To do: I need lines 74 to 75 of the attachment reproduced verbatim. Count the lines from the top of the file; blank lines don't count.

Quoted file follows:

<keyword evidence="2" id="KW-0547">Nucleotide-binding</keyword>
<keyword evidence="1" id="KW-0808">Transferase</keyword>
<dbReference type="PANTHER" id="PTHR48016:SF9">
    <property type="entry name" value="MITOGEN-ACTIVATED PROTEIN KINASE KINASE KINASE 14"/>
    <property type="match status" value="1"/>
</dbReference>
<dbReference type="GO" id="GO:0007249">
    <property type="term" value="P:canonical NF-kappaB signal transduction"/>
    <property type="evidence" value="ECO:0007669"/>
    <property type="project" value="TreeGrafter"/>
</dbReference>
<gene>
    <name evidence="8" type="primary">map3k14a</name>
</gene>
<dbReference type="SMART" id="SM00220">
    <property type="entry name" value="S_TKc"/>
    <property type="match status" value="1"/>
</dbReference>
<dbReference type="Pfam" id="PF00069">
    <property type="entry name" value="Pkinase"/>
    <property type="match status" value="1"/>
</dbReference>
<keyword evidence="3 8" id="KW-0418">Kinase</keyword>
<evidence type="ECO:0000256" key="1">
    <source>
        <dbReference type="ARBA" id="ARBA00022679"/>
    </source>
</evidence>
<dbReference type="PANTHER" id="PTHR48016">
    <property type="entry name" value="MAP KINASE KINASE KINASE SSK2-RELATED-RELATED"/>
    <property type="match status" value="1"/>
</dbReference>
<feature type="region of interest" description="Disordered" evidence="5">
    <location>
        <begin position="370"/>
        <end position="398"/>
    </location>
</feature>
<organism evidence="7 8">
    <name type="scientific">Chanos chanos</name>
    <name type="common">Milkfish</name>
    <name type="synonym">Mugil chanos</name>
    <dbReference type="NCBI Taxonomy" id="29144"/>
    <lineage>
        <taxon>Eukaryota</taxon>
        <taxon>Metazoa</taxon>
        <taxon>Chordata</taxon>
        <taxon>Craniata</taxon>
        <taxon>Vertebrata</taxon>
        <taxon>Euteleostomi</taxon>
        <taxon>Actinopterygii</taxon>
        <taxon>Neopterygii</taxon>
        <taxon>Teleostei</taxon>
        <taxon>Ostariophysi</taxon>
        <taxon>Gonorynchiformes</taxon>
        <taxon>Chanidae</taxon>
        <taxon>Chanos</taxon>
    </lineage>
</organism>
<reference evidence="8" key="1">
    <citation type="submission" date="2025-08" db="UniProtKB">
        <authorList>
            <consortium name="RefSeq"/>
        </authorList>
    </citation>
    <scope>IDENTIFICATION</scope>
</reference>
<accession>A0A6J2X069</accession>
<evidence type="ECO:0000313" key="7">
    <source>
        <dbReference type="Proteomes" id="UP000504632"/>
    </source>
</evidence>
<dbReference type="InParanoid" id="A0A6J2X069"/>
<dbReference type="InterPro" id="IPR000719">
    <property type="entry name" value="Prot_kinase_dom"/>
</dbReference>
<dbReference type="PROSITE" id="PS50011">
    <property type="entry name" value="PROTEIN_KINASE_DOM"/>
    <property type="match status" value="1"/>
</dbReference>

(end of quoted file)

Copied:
<dbReference type="InParanoid" id="A0A6J2X069"/>
<dbReference type="InterPro" id="IPR000719">